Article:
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SWEDEN has recorded its fewest daily cases of Covid-19 since the pandemic's peak in March.

The Scandinavian country, which was initially criticised for not implementing a lockdown, is now seeing significantly fewer cases than other European hotspots.

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4Sweden never went into lockdown but is seeing a big fall in confirmed casesCredit: AFP - Getty 4

Its rolling seven-day average stood at 108 on Tuesday, its lowest number since March 13.

Its seven-day average for coronavirus-related deaths is zero. 

Only 1.2 per cent of Sweden's 120,000 tests last week came back positive which date from their national health agency shows, reports The Guardian. 

Their 14-day accumulative total of new cases is 22.2 for every 100,000 inhabitants, compared to 279 in Spain, 158.5 in France, 118 in the Czech Republic, 77 in Belgium and 59 in the UK.

All those countries imposed lockdowns in the grips of the pandemic in March.

But Sweden did not impose any restrictions.

It kept open schools for children under 16, banned gatherings of more than 50 people and told over-70s and vulnerable groups to self-isolate.

Shops, pubs and restaurants stayed open throughout the pandemic and the wearing of masks has not been advised by the government.

In Sweden, the death rate has been falling steadily since April despite a peak of cases in the summer.

The rapidly declining cases we see in Sweden right now is another indication that you can get the number of cases down quite a lot in a country without having a complete lockdown

Sweden's top virus expert Anders Tegnell

It comes as France recorded its highest-ever spike in cases with more than 10,000 on Saturday alone.

The number of new cases yesterday reached more than 3,000 as infections started to spike last week.

And testing is in chaos again as kits face being rationed and only given to priority groups after a backlog of cases.

Around 185,000 people are waiting for results as labs struggle to cope with the demand for extra tests.

But most of the positive tests have been teenagers from 17 to 25, despite warnings that young people could spread the virus to their older family members.

The Sun reported this week that curfews could be slapped on pubs and restaurants across the country as part of moves to curb the spread.

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Sweden's top virus expert Anders Tegnell, who has become the face of the no-lockdown strategy, said voluntary hygiene measures had been "just as effective" as complete shutdowns.

He told Unherd: "The rapidly declining cases we see in Sweden right now is another indication that you can get the number of cases down quite a lot in a country without having a complete lockdown."

He added that "deaths are not so closely connected to the amount of cases you have in a country", saying the death rate was more closely linked to whether older people are being infected and how well the health system can cope.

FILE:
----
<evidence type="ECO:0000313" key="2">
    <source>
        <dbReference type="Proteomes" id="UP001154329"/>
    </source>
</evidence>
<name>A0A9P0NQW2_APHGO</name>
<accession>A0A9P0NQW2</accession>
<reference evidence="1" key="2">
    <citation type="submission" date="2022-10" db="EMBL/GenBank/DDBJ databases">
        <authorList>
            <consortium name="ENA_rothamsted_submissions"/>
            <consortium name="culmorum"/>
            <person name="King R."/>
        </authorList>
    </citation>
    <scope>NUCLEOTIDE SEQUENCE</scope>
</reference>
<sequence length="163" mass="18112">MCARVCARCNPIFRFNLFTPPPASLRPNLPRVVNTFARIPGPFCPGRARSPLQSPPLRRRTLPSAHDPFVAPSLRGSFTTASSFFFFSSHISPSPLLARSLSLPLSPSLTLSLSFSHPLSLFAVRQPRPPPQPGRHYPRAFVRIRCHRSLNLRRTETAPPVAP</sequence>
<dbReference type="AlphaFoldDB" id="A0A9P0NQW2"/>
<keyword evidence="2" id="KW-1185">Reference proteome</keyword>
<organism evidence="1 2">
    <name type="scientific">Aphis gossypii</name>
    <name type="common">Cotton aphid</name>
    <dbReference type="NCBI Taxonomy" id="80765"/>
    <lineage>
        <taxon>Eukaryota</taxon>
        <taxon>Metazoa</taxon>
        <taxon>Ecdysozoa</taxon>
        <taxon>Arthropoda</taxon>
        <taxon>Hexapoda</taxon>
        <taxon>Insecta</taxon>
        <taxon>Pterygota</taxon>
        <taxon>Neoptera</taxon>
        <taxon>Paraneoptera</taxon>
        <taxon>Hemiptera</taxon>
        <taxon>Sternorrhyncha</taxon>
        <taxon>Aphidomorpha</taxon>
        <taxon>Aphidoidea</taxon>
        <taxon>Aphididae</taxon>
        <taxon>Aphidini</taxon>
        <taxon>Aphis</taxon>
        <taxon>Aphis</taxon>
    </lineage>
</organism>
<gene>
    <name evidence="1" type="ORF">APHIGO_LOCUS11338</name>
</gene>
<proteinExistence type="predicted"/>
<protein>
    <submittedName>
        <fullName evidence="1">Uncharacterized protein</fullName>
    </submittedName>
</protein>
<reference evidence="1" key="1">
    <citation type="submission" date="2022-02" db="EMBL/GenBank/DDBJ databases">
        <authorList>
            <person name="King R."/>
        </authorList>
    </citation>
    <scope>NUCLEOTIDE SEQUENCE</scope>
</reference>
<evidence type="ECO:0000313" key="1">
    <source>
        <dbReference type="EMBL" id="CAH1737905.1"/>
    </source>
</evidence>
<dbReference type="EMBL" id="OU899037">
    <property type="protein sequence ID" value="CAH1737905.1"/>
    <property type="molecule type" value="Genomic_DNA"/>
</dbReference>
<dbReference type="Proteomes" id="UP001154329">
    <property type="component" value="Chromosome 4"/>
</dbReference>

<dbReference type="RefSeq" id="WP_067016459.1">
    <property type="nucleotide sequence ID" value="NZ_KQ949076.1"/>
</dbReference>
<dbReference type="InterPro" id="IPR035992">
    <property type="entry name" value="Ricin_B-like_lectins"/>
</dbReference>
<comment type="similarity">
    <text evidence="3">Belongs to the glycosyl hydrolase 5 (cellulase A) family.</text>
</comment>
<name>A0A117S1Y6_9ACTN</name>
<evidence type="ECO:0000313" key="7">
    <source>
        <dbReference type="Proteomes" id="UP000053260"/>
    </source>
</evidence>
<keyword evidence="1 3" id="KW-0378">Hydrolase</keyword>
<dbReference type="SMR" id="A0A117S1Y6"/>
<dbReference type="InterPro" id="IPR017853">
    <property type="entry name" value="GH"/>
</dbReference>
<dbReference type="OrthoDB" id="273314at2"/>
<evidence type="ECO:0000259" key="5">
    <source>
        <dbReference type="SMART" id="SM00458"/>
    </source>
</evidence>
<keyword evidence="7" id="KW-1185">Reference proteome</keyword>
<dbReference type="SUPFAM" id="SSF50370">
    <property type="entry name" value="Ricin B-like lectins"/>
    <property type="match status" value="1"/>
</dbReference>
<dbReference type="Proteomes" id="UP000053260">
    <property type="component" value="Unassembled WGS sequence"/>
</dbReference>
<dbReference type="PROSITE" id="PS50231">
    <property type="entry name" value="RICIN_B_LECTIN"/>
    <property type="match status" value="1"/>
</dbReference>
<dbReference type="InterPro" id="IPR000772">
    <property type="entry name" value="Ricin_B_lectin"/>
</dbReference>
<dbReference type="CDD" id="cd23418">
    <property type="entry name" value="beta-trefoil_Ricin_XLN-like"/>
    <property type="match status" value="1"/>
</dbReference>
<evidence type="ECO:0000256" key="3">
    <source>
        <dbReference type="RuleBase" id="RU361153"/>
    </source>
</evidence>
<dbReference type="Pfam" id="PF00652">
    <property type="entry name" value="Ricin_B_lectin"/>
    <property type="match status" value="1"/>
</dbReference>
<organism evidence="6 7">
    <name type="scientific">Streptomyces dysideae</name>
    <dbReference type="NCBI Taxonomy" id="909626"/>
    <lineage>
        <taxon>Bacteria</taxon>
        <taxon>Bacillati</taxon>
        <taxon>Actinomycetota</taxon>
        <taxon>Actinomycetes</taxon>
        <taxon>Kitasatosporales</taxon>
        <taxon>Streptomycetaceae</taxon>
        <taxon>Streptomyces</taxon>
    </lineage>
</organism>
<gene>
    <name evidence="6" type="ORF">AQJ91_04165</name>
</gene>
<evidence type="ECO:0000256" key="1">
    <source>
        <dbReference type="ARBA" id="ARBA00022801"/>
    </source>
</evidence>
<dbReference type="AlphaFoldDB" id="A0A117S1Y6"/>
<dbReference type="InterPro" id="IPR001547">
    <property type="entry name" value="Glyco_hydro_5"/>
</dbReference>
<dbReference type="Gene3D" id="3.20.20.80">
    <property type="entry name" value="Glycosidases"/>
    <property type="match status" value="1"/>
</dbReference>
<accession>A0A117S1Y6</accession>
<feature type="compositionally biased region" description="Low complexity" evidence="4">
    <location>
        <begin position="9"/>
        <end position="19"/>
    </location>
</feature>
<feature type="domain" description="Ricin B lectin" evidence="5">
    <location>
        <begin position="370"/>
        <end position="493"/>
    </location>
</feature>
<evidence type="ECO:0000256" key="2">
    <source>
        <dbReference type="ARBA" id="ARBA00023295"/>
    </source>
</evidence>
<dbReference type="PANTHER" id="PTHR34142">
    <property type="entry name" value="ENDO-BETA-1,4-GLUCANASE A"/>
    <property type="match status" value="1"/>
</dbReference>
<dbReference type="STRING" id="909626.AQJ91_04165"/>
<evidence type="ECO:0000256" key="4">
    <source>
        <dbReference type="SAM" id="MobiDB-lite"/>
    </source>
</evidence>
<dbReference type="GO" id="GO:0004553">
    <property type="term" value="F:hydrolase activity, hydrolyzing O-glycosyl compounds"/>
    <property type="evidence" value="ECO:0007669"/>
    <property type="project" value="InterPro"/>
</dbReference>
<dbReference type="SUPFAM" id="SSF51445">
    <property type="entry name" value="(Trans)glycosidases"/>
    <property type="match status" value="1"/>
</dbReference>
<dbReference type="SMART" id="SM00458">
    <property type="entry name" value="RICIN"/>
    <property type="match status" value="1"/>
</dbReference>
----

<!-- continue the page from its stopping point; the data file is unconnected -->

'Those things will influence mortality a lot more, I think, than the actual spread of the disease,' he said. 

Meanwhile, Swedish economic activity has started to pick up and the effects of the downturn look less severe than previously feared. 

4France has seen a surge in cases amid fears it is in the grips of a second waveCredit: Reuters 4The UK is also seeing an up swing in the Covid-19 infections, mostly among the young UK coronavirus cases rise by 3,105 with 27 more deaths amid test shambles

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Democratic Donations Explode in Hours After Ruth Bader Ginsburgs Death, Shatter Fundraiser Records

Samuel Corum/Getty Images

Donations to Democratic candidates exploded following news of Supreme Court Justice Ruth Bader Ginsburg’s passing, shattering several of ActBlue’s records.

According to The New York Times, donations through the site surged in the hours after the news of Justice Ginsburg’s death broke, and was sustained into the following day, topping $45 million by Saturday morning:

Democratic donors gave more money online in the 9 p.m. hour Friday after Justice Ruth Bader Ginsburg’s death was announced — $6.2 million — than in any other single hour since ActBlue, the donation-processing site, was started 16 years ago.

Then donors broke the site’s record again in the 10 p.m. hour when donors gave another $6.3 million — more than $100,000 per minute.

The unprecedented outpouring shows the power of a looming Supreme Court confirmation fight to motivate Democratic donors. The previous biggest hour, on Aug. 20, when Joseph R. Biden Jr. spoke on the final night of the Democratic convention, saw $4.3 million in donations processed, according to an ActBlue spokesperson.

Before noon on Saturday, donations to Democratic causes and campaigns on ActBlue since Justice Ginsburg’s passing had topped $45 million.

The flood of donations comes as President Donald Trump and Senate Republicans have vowed to push through a nominee to the Supreme Court before Election Day. In the entire month of August, when both candidates held their national conventions, Trump’s campaign raised $210 million and former Vice President Joe Biden’s campaign raised $365 million.


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